ADDRESS OF MR. SCHIRM, OF MARYLAND.' Mr. SPEAKER: To commemorate her great men and to perpetuate the glory of their deeds by public ceremonies and in lasting works of art are the fitting acts of a great nation. They inspire veneration for the past and infuse hope for the future. Love of country is thereby stimulated in the bosoms of both young and old, and the spirit of sacrifice wins the devotion of the heart for future crises. A country without monuments is a living death-she throws no beam of light upon the untrodden path of the future. To her humanity looks in vain for a guiding star, but a country that molds in bronze and stone her tributes to greatness ever lives, and tells the story of lier achievements to the recurring centuries with charming eloquence. Sensible of these facts, the law of our land has provided that each State might send the effigies of two of her chosen sons to be placed permanently in the National Statuary Hall.
It pleases the fancy to reflect that in that Hall the House of Representatives held its meetings until the completion of this magnificent Chamber, and the imagination, Pygmalion-like, conjures into living form the statues of those patriots who, by their oratory in the forum of the House or by their heroism upon the fields of battle, won laurels for themselves and shed luster upon the pages of American history.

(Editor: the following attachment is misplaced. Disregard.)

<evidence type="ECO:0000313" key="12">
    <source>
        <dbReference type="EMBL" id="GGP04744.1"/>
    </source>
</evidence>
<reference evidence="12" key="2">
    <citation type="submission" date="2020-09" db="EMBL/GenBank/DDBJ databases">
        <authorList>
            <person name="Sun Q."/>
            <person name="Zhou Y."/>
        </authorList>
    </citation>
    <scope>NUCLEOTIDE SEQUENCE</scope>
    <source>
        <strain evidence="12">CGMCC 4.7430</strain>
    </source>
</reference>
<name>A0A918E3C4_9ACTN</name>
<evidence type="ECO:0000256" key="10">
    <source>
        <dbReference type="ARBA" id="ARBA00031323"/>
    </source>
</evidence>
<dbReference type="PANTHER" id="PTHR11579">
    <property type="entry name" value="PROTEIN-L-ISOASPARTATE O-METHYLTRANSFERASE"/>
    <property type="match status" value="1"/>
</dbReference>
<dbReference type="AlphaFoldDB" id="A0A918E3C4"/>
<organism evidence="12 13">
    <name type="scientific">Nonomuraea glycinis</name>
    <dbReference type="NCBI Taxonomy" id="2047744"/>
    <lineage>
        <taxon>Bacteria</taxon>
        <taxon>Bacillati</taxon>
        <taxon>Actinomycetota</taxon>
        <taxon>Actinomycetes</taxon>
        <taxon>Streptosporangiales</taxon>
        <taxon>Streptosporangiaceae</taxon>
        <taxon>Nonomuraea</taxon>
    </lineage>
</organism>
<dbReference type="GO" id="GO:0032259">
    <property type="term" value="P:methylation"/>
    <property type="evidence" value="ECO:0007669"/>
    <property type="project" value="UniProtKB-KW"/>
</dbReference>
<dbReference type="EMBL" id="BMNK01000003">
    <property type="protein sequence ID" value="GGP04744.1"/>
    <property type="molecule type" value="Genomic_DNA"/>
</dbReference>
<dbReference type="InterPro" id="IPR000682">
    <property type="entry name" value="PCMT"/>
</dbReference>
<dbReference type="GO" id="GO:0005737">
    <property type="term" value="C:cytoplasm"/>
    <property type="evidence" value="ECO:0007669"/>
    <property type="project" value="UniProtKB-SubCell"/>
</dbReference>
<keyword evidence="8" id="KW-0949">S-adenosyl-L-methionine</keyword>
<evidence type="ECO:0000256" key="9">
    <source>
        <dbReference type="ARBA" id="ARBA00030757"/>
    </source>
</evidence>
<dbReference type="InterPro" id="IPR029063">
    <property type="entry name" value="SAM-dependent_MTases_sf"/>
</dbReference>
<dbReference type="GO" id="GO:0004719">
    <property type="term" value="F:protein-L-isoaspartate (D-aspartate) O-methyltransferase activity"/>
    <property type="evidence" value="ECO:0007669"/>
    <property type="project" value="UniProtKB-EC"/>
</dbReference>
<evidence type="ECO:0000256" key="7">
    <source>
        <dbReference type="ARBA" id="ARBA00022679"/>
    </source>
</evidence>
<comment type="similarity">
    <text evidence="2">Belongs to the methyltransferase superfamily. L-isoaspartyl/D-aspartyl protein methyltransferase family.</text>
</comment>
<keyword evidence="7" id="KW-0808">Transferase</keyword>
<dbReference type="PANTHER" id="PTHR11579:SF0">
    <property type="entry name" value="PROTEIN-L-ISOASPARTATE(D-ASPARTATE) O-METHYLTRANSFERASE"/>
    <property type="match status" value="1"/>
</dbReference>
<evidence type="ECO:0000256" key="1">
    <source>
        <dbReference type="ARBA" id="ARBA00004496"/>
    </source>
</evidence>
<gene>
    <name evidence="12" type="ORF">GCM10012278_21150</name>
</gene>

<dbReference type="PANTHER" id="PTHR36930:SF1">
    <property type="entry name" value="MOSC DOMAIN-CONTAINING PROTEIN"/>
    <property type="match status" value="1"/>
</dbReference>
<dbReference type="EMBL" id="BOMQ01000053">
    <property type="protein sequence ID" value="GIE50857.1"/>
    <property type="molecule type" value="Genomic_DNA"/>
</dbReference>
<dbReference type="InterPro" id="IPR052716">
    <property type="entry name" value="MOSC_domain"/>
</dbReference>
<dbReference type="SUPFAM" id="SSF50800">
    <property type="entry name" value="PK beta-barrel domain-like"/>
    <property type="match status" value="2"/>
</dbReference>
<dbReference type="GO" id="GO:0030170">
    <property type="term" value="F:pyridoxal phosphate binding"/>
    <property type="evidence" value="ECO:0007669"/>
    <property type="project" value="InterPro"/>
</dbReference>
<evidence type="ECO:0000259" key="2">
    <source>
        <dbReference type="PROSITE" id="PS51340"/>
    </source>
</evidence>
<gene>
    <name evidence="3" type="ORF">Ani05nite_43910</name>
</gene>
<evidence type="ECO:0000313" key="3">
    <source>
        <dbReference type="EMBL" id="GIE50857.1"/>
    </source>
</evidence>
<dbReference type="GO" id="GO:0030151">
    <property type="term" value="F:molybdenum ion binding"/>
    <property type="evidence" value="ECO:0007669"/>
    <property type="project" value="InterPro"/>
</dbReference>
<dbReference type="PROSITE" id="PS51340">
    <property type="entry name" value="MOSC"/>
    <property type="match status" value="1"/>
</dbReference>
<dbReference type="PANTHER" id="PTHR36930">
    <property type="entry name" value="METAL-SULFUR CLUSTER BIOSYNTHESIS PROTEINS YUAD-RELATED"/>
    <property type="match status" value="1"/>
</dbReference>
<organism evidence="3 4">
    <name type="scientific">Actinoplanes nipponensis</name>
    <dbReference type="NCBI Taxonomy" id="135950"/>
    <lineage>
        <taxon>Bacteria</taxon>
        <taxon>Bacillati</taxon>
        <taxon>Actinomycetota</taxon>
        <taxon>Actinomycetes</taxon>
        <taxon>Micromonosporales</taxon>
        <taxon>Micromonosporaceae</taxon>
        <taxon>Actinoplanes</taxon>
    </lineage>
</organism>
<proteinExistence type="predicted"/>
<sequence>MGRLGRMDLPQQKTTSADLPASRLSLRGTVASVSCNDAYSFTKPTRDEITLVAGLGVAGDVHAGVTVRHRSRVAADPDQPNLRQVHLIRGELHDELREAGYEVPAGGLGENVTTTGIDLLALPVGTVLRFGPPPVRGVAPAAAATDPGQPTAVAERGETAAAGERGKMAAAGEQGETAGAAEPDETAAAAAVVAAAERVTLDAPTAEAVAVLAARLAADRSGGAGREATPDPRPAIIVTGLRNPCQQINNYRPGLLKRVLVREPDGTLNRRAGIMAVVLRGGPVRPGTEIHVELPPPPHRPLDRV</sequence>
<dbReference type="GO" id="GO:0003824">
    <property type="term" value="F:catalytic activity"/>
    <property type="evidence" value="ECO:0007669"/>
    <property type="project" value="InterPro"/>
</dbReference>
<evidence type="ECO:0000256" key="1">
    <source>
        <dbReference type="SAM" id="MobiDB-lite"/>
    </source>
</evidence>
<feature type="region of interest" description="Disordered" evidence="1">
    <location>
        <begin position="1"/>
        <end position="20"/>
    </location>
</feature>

The State of Maryland has now availed itself of its privilege and erected among those silent witnesses of great events and the doers of great deeds the effigies of two of her illustrious sons, CHARLES CARROLL of Carrollton and JOHN HANSON.
My worthy and eloquent colleague has already portrayed the character and achievements of CHARLES CARROLL of Carrollton, and the pleasant duty has been assigned me of performing a similar office in honor of John HANSON.
The little colony of Maryland played an important part in
the gigantic drama which closed with the independence of the United States; and it is from this period that Maryland has made both of her selections. So many able and brilliant men have graced the history of our State that much embarrassment was encountered in choosing but two upon whom to confer this distinction, for fear that thereby injustice might seem to have been intentionally done to others. Had we been privileged we could easily have filled all available space with effigies of renowed Marylanders and yet have felt dissatisfied that others equally worthy could not be added.